heterosexual. In contrast, their subjective sexual arousal did conform to a
bisexual pattern. Male bisexuality appears primarily to represent a style of
interpreting or reporting sexual arousal rather than a distinct pattern of
genital sexual arousal.
Although bisexual behavior is not uncommon in men, there has long been
skepticism that it is motivated by strong sexual arousal and attraction to both
sexes. For example, the case studies of Krafft-Ebing (1886) suggest that most
men with bisexual activity have sex with women because of social pressure but
have sexual attraction exclusively or almost exclusively to men (Cases 127,
128, 135 [-] 153, and 167). Hirschfeld (1914/2001, pp. 197 [-] 215) speculated
that most self-identified bisexual men are either heterosexual or homosexual
and that men with substantial bisexual attractions are rare. Freund, who was a
pioneer in measuring male genital arousal, wrote that, after assessing genital
arousal in hundreds of men, he never found convincing evidence that bisexual
arousal patterns exist (1974, p. 39). The existence of male bisexual attraction
and arousal remains controversial and poorly understood (Fox, 2000; MacDonald,
2000; Zinik, 2000).
BISEXUALITY: BEHAVIOR, IDENTITY, AND AROUSAL
Sexual orientation refers to the degree of sexual attraction, fantasy, and
arousal that one experiences for members of the opposite sex, the same sex, or
both. Men's self-reported sexual orientation tends to be bimodal, with the
large majority reporting exclusive sexual attraction to women and a minority
reporting exclusive or near-exclusive attraction to men; the number of men who
report substantial sexual attraction to both men and women is even smaller
(Bailey, Dunne, & Martin, 2000; Diamond, 1993; Laumann, Gagnon, Michael, &
Patterns of sexual behavior (i.e., sexual contact with men or women) are
certainly influenced by sexual orientation, but may diverge from it for various
reasons, including limitations in opportunity (e.g., imprisoned men without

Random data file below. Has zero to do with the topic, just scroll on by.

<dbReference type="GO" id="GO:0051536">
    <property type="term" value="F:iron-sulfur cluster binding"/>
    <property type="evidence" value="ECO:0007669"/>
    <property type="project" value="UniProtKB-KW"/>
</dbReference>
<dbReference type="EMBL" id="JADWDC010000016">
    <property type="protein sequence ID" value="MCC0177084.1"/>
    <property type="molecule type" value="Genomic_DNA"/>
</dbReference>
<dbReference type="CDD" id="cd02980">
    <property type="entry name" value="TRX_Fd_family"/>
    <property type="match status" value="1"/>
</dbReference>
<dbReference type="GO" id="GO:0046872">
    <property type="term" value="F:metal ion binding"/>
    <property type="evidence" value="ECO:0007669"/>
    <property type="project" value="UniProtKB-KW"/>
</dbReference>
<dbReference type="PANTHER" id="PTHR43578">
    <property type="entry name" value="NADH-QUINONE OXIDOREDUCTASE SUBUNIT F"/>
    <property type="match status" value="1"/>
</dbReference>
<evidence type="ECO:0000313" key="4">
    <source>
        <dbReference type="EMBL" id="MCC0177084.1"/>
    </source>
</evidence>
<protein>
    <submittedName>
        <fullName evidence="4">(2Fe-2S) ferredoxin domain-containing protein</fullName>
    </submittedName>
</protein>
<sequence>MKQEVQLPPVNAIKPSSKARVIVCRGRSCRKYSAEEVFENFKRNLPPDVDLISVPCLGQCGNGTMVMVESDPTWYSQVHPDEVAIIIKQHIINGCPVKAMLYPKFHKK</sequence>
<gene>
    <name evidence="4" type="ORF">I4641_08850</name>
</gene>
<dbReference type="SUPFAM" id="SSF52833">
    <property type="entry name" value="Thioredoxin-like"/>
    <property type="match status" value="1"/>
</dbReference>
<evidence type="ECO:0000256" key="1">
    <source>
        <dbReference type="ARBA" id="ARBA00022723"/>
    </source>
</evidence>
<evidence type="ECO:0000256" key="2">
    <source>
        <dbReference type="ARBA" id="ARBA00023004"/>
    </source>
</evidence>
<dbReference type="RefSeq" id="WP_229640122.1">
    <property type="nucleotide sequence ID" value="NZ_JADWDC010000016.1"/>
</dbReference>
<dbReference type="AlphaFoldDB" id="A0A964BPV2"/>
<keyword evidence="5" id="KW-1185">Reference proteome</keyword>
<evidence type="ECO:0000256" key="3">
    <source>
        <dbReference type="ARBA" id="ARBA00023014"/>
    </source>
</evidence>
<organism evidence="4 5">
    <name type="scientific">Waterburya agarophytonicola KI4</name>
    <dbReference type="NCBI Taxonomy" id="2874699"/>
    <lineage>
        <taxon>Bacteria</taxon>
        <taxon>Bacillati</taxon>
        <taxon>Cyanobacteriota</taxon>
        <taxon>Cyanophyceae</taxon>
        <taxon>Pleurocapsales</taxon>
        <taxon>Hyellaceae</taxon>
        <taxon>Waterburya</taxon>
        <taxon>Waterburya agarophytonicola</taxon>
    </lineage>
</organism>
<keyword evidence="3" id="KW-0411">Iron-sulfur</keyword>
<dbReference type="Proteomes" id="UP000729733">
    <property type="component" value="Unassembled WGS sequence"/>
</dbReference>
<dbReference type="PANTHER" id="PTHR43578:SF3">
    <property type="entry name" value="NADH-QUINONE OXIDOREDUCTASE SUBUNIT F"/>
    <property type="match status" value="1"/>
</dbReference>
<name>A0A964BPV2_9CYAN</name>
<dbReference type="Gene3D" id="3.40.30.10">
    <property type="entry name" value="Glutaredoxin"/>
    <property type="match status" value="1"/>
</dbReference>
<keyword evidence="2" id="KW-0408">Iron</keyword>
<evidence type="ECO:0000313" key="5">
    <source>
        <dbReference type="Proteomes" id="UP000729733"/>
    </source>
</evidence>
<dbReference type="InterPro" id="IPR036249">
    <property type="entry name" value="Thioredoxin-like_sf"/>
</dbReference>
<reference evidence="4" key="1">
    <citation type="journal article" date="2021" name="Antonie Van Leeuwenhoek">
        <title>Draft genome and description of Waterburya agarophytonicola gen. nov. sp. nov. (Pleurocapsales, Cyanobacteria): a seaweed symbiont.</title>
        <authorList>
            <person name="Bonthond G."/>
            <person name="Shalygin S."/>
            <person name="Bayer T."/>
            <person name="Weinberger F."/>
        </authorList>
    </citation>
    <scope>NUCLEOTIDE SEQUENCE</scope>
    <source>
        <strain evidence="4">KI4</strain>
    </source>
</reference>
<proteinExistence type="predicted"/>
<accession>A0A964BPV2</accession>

access to women), stigmatization (typically against homosexuality), or material
reasons, as in the case of prostitution (Gagnon, Greenblat, & Kimmel, 1999 ).
Unquestionably, during the course of their lives, some men have sex with both
men and women. One survey of homosexual men found that about 69% had also been
sexually active with women (Bell, Weinberg, & Hammersmith, 1981). Furthermore,
some imprisoned men say that they are heterosexual even though they engage in
homosexual sex (Kirkham, 2000 ). Given these discrepancies between reported
sexual orientation and sexual behavior in some men, it is reasonable to ask
whether male bisexual behavior reflects sexual arousal to both sexes.
Sexual identity refers to labels, including "homosexual,""heterosexual," or
"bisexual," that individuals often give themselves (Sell, 1997). In a national
survey, 0.8% of American men identified as bisexual (Laumann et al., 1994 ).
There may be varied reasons why some men adopt a bisexual identity. For
example, they may have intense sexual attraction to both men and women, or they
might have sex partners of both sexes. Furthermore, men who adopt a homosexual
identity might go through a stage in which they consider themselves bisexual.
In one study, up to 40% of homosexual men defined themselves as bisexual before
adopting a gay identity (Lever, 1994). In another study, most bisexual men
shifted over time toward homosexuality; however, a small number shifted toward
heterosexuality (Stokes, Damon, & McKirnan, 1997 ). This suggests that some